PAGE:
Nuclear engineers must have a bachelor’s degree in nuclear engineering. Employers also value experience, so cooperative-education engineering programs at universities are also valuable.
Entry-level nuclear engineering jobs require a bachelor's degree. Students interested in studying nuclear engineering should take high school courses in mathematics, such as algebra, trigonometry, and calculus; and science, such as biology, chemistry, and physics.
Bachelor's degree programs typically are 4-year programs and encompass classroom, laboratory, and field studies in areas that include mathematics and engineering principles. Most colleges and universities offer cooperative-education programs in which students gain experience while completing their education.
Some universities offer 5-year programs leading to both a bachelor’s and a master’s degree. A graduate degree allows an engineer to work as an instructor at a university or engage in research and development. Some 5-year or even 6-year cooperative-education plans combine classroom study with work, permitting students to gain experience and to finance part of their education.
Programs in nuclear engineering are accredited by ABET (formerly the Accreditation Board for Engineering and Technology).
Analytical-thinking skills. Nuclear engineers must be able to identify design elements to help build facilities and equipment that produce material needed by various industries.
Detail oriented. Nuclear engineers supervise the operation of nuclear facilities. They must pay close attentions to what is happening at all times, and ensure that operations comply with all regulations and laws pertaining to the safety of workers and the environment.
Logical-thinking skills. Nuclear engineers design complex systems. Therefore, they must be able to order information logically and clearly so that others can follow their written information and instructions.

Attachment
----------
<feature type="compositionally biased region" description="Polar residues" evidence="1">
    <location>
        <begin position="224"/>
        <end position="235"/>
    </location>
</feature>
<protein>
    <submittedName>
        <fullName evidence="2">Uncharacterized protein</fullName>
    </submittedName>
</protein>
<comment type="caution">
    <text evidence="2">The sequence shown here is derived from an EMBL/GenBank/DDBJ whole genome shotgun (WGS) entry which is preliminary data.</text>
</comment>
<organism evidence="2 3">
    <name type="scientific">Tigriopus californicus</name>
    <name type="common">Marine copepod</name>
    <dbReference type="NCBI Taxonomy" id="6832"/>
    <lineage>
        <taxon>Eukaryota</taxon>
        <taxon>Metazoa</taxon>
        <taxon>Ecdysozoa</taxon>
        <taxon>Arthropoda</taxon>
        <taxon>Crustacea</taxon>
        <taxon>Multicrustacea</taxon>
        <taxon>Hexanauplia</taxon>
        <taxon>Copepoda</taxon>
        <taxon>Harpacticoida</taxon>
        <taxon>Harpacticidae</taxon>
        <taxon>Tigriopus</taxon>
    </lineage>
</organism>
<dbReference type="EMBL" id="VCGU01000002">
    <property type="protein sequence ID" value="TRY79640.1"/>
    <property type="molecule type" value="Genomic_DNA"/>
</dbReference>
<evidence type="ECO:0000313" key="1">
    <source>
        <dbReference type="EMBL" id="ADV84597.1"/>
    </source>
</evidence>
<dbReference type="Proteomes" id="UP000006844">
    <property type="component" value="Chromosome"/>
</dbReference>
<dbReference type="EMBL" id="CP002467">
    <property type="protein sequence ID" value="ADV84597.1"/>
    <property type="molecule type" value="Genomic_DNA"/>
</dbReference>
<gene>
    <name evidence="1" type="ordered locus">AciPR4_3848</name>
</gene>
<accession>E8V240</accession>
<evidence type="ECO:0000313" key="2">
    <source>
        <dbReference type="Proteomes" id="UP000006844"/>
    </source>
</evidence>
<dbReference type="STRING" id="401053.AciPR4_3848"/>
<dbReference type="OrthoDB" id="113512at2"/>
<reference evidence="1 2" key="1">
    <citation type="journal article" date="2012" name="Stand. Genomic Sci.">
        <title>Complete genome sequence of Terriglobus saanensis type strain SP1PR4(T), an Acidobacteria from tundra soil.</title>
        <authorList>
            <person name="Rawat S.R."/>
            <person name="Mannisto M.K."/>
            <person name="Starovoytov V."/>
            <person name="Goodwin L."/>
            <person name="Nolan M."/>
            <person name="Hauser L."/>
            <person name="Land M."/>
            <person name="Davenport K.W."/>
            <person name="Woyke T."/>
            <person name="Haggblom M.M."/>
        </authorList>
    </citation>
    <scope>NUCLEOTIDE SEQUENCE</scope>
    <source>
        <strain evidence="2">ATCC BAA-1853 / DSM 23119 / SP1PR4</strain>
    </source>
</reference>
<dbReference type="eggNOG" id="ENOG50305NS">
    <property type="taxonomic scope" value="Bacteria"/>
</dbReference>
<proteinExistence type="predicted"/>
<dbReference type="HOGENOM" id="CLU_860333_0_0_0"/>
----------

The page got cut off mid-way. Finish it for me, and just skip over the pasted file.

Math skills. Nuclear engineers use the principals of calculus, trigonometry, and other advanced topics in mathematics for analysis, design, and troubleshooting in their work.
Teamwork. Nuclear engineers work with mechanical engineers and electrical engineers and therefore must be able to incorporate systems designed by these other engineers into their own designs.
Additionally, because of the potential hazard posed by nuclear materials and by accidents at facilities, nuclear engineers must be able to anticipate problems before they occur and suggest remedies.
Nuclear engineers who work for nuclear powerplants are not required to be licensed. However, they are eligible to seek licensure as professional engineers. Those who become licensed carry the designation of professional engineer (PE). Licensure is recommended and generally requires the following:
The initial Fundamentals of Engineering (FE) exam can be taken right after graduating. Engineers who pass this exam commonly are called engineers in training (EITs) or engineer interns (EIs). After getting work experience, EITs can take the second exam, called the Principles and Practice of Engineering exam.
Several states require engineers to take continuing education to keep their license. Most states recognize licenses from other states, as long as that the other state’s licensing requirements meet or exceed their own licensing requirements.
Beginning engineering graduates usually work under the supervision of experienced engineers. In large companies, new engineers may receive formal training in classrooms or seminars. As beginning engineers gain knowledge and experience, they move to more difficult projects with greater independence to develop designs, solve problems, and make decisions.
Eventually, nuclear engineers may advance to become technical specialists or to supervise a team of engineers and technicians. Some may become engineering managers or move into managerial positions or sales work. For more information, see the profile on architectural and engineering managers.
Nuclear engineers have the background needed to become medical physicists, who work in the relatively new field of nuclear medicine. A master’s degree is necessary for a worker to enter this field.
Source: Bureau of Labor Statistics, U.S. Department of Labor, Occupational Outlook Handbook, 2012-13 Edition